COVID-19 Wuhan lab-leak hypotheses are "absolutely legitimate" and "plausible," expert says
The U.S. intelligence community is nearly halfway through a 90-day review of the origins of COVID-19. Investigators are looking at whether the virus emerged naturally from human contact with an infected animal or if it accidentally escaped from a lab in Wuhan, China.
Former State Department officials tell CBS News significant information about the Wuhan lab's activities in 2019 was buried in government databases and didn't reach their desks for nearly a year.
In Southwest China, the nearest known relatives of the COVID-19 virus were discovered in caves nearly a decade ago, more than 900 miles from Wuhan, where the coronavirus pandemic began.
"It's impossible to tell whether that last bit of evolution took place in a laboratory or whether it took place in nature," Stanford professor and microbiologist David Relman told CBS News' Catherine Herridge.
Relman is no stranger to complex cases. When Anthrax was sent through the mail in 2001, Relman reviewed the science underpinning the FBI probe. Now, he's advising the government on the science behind the pandemic's origins.
He told CBS News that the lab-leak hypotheses are "absolutely legitimate" and are "plausible." Relman said the Wuhan lab housed a vast library of bat coronaviruses, including specimens from the caves.
"They weren't just studying these viruses. They were actually collecting samples from nature in the largest number with the greatest diversity of almost any place on the planet," he said.
Seventeen months ago, as COVID-19 went global and even less was known about the virus, a group of scientists labeled the lab-leak theory a "conspiracy."
"The letters that made very defiant or firm statements about the strong likelihood of a natural origin. I think it did some real harm. They forced a lot of people into one way of thinking," Relman said.
Dr. Anthony Fauci, who supports the infected animal to human pathway, recently told CBS News an accidental lab leak is worth investigating.
"We always said keep an open mind and continue to look. So I think it is a bit of a distortion to say we deliberately suppressed that," Fauci said.
The lab-leak theory gained traction in January after the State Department released a fact sheet accusing the Chinese communist party of "deceit and disinformation." David Feith, a former deputy assistant secretary of state, helped draft the fact sheet.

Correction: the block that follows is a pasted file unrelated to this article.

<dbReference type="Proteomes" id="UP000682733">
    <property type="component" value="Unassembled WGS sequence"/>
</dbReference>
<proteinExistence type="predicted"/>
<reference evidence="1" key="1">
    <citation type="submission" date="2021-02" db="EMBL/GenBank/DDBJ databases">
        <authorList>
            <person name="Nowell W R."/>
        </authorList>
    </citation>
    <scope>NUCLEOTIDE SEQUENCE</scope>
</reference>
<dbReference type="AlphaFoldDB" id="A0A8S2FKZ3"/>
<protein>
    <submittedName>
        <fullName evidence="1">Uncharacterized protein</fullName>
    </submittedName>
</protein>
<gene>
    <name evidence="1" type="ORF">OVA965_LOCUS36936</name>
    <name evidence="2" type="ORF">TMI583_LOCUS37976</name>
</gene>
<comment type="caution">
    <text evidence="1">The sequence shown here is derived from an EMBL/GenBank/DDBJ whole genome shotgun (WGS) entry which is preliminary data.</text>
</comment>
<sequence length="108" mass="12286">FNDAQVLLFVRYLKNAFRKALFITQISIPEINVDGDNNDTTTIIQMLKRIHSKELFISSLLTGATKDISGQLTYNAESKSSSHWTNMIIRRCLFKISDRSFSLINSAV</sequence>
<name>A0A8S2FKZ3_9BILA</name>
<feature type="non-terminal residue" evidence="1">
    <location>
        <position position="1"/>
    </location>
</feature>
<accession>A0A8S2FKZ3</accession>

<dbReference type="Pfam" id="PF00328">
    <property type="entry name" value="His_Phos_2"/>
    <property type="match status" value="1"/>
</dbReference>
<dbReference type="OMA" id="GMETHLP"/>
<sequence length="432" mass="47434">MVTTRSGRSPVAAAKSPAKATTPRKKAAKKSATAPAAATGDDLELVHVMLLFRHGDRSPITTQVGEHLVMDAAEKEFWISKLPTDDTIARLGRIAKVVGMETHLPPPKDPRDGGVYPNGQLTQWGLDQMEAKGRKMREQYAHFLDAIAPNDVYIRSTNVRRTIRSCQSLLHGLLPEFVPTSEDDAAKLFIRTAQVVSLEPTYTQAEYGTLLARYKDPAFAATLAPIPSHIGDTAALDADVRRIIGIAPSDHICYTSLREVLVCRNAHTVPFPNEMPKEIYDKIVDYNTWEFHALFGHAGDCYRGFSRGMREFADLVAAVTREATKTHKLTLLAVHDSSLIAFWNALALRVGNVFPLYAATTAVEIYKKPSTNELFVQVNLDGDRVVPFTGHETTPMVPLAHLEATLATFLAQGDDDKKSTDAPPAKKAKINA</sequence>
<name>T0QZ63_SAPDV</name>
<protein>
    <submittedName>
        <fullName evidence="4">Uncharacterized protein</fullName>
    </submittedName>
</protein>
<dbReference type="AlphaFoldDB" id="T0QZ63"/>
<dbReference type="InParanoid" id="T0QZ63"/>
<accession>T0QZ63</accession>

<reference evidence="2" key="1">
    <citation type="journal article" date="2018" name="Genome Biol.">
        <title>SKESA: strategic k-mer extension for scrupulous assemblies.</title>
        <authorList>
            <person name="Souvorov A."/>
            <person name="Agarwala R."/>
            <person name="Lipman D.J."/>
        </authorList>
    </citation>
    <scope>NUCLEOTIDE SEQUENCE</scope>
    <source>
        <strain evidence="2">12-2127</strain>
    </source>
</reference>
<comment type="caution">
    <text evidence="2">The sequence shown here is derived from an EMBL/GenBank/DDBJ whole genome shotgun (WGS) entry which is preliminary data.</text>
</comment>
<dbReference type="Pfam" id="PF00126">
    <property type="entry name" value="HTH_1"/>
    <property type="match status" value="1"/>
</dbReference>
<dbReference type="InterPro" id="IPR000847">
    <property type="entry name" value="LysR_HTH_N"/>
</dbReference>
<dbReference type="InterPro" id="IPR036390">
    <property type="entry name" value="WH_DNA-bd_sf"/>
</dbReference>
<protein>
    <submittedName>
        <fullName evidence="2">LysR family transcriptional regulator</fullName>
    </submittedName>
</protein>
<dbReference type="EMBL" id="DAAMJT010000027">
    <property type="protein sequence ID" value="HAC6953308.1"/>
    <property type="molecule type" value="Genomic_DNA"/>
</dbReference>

Among the findings, researchers at the Wuhan Institute of Virology became sick with COVID-like symptoms in the fall of 2019 before the Chinese communist party went public with the virus. Feith said the information was solid and credible.
"The U.S. government's information on this, on this fact, on the lab workers being ill was completely high confidence," Feith said. State Department investigators also found the Wuhan lab had military ties and did high-risk research on coronaviruses. Feith added that the lab is "hiding lab records, they are hiding medical records."
CBS News has also learned that one of the U.S. government's top labs, Lawrence Livermore, issued a classified report last year that found the lab-leak theory was plausible.
"We read it. And we were instantly both alarmed and impressed by its quality, but alarmed by its conclusions," said David Asher, who recently headed a coronavirus task force at the State Department.
"What I can say is that it was important and persuasive. We needed to do deeper diligence including the potential it came out of a lab," Asher said.
When a group of scientists gathered by the World Health Organization went to the Wuhan lab earlier this year, their access was limited. Feith said the scientist's findings are not enough.
"Those findings were completely inadequate. They were not scientific at all. They were not forensic," Feith said.
This lack of transparency rings true to Condoleezza Rice, who was the White House national security adviser at the outset of the SARS outbreak in 2003.
"We couldn't get answers from the Chinese. And so if we're not going to keep repeating this problem, we have to be a little bit more aggressive with the Chinese about the need to cooperate," Rice said.
With nearly four million dead, including over 600,000 Americans, Professor Relman said solving the puzzle of COVID-19 will combat future pandemics.
"The better we understand the origins of this one, the better we can anticipate the origins of the next one," Relman said.
In response to CBS News questions, China's foreign ministry said "the so-called 'China obstructing investigation' by the U.S. State Department is a 'conspiracy theory' concocted by the United States to shirk responsibility in its failed fight against the epidemic. It has no base in reality and it is purely political manipulation."
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